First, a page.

Taking stock, making friends

Silver Keck, 17, checks in with one of the pigs she is raising as part of the 4-H Market Animal Project, which will hold its annual auction at noon Aug. 20 at the Island County Fair. This is the eighth year Keck has raised pigs for market. - Cynthia Woolbright
Silver Keck, 17, checks in with one of the pigs she is raising as part of the 4-H Market Animal Project, which will hold its annual auction at noon Aug. 20 at the Island County Fair. This is the eighth year Keck has raised pigs for market.
— image credit: Cynthia Woolbright

Thursday, the day before the Island County Fair opens its doors, Matt VanGiesen will be one busy man.

It’s his job to weigh all the livestock that will be on the block at this year’s 4-H Market Animal Project auction.

“Everyone involved with the Island County Fair is in high gear this week, but no one’s busier than the 4-H’ers enrolled in the Market Animal Project,” said Judy Feldman, WSU/Island County 4-H program coordinator.

One of those 4-H’ers busy and working hard is Silver Keck.

Keck, 17, has been a 4-H’er for 10 years. She was an honorary 4-H’er mucking stalls before she was officially part of the club that stands by the motto: “Head, Heart, Hands, and Health.” She began working dogs and soon decided to bring a pig home and also show horses.

Now in her tenth year, she’s just down to pigs and dogs due to time constraints.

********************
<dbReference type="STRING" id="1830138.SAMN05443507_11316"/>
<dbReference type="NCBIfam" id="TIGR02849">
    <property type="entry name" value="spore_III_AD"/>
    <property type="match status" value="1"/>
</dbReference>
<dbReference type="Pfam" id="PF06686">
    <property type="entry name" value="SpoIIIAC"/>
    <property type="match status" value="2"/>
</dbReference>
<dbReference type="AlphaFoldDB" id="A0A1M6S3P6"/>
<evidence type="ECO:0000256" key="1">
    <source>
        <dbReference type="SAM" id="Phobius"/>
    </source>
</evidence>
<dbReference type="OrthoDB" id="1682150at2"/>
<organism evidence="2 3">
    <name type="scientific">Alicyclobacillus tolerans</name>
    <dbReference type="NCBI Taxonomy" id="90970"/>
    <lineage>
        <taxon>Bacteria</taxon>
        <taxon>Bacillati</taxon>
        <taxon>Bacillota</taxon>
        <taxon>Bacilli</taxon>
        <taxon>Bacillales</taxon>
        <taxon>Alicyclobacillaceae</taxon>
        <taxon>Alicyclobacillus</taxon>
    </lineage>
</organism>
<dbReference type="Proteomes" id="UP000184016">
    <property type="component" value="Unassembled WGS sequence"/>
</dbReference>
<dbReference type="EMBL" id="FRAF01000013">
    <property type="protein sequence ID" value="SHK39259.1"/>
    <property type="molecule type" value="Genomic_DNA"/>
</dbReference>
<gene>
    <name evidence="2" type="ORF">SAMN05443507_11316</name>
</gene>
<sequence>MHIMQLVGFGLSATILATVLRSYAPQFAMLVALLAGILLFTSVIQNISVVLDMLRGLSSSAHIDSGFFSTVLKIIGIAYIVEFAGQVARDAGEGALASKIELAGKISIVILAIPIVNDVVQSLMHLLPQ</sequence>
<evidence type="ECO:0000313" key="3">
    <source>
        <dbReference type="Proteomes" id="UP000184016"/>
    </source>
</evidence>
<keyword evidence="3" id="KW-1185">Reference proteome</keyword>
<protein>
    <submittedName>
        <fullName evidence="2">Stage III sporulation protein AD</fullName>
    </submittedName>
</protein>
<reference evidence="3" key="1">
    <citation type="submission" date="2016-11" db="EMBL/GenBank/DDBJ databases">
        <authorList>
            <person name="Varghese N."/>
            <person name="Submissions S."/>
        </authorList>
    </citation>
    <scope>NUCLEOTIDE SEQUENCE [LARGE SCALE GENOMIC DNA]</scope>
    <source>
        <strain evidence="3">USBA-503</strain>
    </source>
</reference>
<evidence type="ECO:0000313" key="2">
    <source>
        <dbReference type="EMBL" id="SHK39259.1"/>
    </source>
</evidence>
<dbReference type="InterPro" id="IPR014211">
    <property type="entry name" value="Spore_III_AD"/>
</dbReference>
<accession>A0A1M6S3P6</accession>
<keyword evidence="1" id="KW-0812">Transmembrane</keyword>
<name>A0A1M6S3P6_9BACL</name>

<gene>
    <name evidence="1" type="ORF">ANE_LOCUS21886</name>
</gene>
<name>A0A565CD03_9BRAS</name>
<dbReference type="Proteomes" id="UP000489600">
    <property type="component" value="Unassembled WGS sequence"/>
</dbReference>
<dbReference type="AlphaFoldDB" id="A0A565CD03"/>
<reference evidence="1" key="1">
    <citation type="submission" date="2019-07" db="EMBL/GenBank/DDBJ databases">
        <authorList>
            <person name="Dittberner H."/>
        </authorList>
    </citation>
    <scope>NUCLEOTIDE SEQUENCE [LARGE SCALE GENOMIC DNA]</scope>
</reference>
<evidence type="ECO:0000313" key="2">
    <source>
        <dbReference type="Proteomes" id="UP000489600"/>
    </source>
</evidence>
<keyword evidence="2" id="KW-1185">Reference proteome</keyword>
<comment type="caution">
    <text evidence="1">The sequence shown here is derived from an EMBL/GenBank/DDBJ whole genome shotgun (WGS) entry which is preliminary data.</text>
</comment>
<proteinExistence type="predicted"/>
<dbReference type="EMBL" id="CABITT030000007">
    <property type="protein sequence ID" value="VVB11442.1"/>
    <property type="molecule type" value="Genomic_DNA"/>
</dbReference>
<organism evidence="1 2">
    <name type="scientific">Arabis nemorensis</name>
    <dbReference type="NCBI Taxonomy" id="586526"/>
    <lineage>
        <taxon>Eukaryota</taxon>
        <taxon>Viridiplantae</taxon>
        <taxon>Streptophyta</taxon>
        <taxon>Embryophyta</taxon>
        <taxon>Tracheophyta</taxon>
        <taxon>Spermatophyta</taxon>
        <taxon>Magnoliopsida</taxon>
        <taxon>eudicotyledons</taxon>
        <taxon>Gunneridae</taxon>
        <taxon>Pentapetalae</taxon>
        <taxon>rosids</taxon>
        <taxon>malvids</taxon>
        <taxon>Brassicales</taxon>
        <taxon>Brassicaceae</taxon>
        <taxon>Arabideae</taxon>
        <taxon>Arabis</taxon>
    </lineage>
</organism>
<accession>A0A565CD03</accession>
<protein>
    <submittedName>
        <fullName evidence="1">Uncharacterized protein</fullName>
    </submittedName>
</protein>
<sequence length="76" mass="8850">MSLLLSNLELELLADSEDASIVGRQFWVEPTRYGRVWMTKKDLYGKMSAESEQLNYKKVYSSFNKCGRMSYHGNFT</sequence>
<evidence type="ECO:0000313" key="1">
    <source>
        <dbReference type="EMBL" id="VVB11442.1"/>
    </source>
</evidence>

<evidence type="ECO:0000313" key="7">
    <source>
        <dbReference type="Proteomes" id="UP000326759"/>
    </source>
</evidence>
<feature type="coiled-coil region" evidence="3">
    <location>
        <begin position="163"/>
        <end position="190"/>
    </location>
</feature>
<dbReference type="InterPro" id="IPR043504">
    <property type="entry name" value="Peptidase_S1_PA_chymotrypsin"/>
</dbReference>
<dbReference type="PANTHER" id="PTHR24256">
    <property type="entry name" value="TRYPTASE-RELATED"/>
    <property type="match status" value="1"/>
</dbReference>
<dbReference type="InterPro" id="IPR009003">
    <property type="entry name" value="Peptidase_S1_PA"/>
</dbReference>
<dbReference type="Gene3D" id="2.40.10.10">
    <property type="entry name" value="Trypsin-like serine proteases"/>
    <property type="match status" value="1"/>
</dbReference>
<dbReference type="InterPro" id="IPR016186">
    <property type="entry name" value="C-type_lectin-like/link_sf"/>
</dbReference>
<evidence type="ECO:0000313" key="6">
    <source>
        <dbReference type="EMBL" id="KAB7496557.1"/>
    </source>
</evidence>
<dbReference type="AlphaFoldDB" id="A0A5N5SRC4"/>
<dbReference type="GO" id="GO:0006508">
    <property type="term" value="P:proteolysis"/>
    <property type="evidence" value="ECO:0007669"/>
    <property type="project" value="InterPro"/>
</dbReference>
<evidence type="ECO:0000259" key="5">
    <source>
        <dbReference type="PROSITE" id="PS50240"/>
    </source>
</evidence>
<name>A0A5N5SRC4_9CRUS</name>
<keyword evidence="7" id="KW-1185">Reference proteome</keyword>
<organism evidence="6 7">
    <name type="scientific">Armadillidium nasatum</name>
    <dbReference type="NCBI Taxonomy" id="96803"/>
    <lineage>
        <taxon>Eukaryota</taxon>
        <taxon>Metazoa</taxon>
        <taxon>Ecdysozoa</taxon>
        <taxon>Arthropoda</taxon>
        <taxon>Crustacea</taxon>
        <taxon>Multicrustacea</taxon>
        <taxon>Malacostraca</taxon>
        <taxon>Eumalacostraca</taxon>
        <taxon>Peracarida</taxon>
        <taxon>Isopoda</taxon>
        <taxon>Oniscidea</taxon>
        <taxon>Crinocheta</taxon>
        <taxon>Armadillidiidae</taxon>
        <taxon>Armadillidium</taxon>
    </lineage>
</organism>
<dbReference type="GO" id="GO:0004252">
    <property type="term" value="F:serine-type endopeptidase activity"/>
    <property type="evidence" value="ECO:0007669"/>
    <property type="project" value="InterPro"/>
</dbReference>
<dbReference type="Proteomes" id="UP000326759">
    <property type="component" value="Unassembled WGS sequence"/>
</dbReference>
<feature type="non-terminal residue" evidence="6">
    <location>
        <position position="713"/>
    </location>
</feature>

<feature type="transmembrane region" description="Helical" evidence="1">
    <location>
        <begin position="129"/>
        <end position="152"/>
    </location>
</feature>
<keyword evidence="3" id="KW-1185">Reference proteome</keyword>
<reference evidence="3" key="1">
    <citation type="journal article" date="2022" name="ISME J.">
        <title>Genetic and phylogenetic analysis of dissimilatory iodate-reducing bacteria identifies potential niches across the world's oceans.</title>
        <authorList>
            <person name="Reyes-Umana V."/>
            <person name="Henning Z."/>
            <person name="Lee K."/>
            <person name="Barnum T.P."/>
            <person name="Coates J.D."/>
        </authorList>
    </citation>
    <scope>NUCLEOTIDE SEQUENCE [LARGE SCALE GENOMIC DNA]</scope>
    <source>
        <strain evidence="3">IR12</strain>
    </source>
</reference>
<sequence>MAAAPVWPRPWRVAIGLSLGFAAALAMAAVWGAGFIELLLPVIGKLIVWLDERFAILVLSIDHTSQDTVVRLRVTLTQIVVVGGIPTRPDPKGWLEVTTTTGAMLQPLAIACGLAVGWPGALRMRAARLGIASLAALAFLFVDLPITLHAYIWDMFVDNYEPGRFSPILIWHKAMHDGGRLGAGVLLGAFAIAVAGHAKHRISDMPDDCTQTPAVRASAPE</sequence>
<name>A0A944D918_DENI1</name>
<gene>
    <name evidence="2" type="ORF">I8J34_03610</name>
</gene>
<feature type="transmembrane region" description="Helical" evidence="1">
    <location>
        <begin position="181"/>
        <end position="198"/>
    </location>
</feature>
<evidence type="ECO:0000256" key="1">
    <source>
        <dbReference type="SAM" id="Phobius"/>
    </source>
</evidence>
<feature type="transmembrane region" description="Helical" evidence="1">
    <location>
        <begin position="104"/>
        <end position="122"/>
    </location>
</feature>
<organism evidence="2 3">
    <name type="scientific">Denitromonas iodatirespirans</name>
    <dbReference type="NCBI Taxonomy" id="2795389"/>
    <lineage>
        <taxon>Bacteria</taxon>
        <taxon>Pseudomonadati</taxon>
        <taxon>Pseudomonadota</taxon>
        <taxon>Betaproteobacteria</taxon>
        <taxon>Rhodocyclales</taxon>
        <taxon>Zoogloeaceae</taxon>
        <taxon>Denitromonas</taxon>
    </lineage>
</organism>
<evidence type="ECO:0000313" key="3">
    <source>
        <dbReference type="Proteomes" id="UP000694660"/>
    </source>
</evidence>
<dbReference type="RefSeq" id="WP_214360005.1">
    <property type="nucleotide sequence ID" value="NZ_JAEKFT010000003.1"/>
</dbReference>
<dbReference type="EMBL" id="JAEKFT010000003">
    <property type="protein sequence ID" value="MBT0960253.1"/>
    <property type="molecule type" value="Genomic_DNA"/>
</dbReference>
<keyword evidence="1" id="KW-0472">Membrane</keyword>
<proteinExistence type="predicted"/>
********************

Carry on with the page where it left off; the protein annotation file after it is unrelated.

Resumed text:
She raises all of her pigs for market — usually two at a time — and in the eight years she’s been doing so, none have ever been named Bacon, Hamm, Babe, Porky, Snowball, Napoleon, Hampton, Wilbur or Piglet.

Keck and other 4-H’ers in the market project are busy this week “finishing” their animals and hoping they are sold at a solid price.

They are preparing for one of 4-H’s lesser known projects, but one of its most important.

“The Market Animal Project is probably one of the most powerful opportunities we offer kids in 4-H,” Feldman said. “It not only brings home the important message that meat does not originate from tidy little plastic wrapped packages at the store, but it teaches participants about the importance of keeping our food supply healthy and safe.”

The day before the fair, each animal is weighed to decide if it is truly “market class” or it should be in the “feeder class.” The figures are used to calculate the “average daily gain” scores that will be given to potential buyers to help them evaluate the animals.

The auction will be held noon Aug. 20. Feldman, said it is planned to have 14 sheep, five beef and 12 pigs available to help fill South Whidbey residents’ freezers.

Auctioneer Dale Sherman will head the auction and Dell Fox will help process the animals.